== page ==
Providing patients with access to their physician's notes benefits those patients and does not add to a doctor's workload, according to a new study published this week in the Annals of Internal Medicine.
The one-year quasi-experimental study of 105 primary care physicians and 13,564 patients conducted at Beth Israel Deaconess Medical Center in Boston, Geisinger Health System in Pennsylvania, and Harborview Medical Center in Washington alerted patients by email each time their physician posted a note about the patient into the patient's electronic health record. The patient then could access the note through a patient portal.
A large majority opened at least some or all of the notes, and reported an increased sense of control, greater understanding of their medical issue, improved recall of their plans of care, and better preparation for future visits. A whopping 99 percent of patients surveyed recommended that this transparency continue; almost 90 percent believed that open notes would affect their decision when seeking care in the future.
Three out of five patients agreed that the concept should be expanded to allow patients to be able to add to the notes.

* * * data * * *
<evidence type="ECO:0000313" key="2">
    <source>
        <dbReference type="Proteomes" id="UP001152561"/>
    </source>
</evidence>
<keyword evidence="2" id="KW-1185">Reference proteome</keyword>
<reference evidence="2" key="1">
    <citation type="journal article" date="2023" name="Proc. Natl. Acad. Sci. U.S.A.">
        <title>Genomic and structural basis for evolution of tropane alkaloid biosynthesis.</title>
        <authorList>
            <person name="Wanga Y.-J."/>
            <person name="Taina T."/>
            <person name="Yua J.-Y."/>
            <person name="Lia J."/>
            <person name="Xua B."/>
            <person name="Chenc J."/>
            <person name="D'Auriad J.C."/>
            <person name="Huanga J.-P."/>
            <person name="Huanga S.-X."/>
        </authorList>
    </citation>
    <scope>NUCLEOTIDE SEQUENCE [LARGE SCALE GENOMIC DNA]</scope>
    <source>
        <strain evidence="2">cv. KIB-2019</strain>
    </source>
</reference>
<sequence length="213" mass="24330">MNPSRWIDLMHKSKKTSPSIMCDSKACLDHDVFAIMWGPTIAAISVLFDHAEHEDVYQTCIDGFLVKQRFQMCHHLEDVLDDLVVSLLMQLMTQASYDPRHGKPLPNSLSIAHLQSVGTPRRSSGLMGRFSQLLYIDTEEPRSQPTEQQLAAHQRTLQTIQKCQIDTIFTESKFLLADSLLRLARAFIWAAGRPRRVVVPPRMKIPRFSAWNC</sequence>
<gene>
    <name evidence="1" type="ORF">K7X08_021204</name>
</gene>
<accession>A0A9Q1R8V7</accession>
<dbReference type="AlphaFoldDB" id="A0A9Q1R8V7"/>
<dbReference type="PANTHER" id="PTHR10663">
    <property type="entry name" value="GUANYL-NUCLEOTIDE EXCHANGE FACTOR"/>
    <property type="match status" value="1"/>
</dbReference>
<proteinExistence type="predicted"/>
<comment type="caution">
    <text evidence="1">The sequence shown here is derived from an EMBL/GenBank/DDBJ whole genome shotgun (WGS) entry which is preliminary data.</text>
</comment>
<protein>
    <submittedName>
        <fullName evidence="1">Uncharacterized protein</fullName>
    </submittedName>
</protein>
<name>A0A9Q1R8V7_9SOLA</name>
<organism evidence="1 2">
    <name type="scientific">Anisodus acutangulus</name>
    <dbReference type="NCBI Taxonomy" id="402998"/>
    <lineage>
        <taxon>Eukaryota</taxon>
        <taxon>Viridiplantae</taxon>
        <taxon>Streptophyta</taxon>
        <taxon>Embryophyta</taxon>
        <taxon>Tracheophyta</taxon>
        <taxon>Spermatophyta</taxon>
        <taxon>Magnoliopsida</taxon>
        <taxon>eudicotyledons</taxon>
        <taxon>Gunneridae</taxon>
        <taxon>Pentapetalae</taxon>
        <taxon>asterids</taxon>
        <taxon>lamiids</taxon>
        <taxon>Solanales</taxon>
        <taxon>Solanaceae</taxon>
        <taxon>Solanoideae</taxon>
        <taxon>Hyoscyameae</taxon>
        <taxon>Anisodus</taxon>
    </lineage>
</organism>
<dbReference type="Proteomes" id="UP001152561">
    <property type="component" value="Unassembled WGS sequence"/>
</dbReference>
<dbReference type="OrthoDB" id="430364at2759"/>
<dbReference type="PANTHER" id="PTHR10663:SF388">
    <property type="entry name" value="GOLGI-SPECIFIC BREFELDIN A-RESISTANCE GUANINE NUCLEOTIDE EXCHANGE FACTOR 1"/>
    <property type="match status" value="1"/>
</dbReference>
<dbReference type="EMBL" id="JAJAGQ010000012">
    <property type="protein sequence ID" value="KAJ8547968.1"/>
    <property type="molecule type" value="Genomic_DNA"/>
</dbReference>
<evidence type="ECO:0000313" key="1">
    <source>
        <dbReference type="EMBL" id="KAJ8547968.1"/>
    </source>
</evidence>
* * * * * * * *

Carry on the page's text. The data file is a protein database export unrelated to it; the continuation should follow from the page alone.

The physicians, who initially were concerned that allowing patients to view their notes would increase their burdens and/or worry or offend patients, found that the note-sharing strengthened relationships with some patients and may have improved patient satisfaction and safety, reinforced office visits and provided additional patient education. Almost three-fourths (74 percent) reported that the open access did not cause changes in their practice.
The study's authors suggested that "open notes may be a powerful intervention for improving the health of patients and point to many avenues for future elaboration and inquiry."
Studies have shown that patient access to their EHRs can reduce discrepancies and improve patient safety. They can also boost member loyalty and retain membership.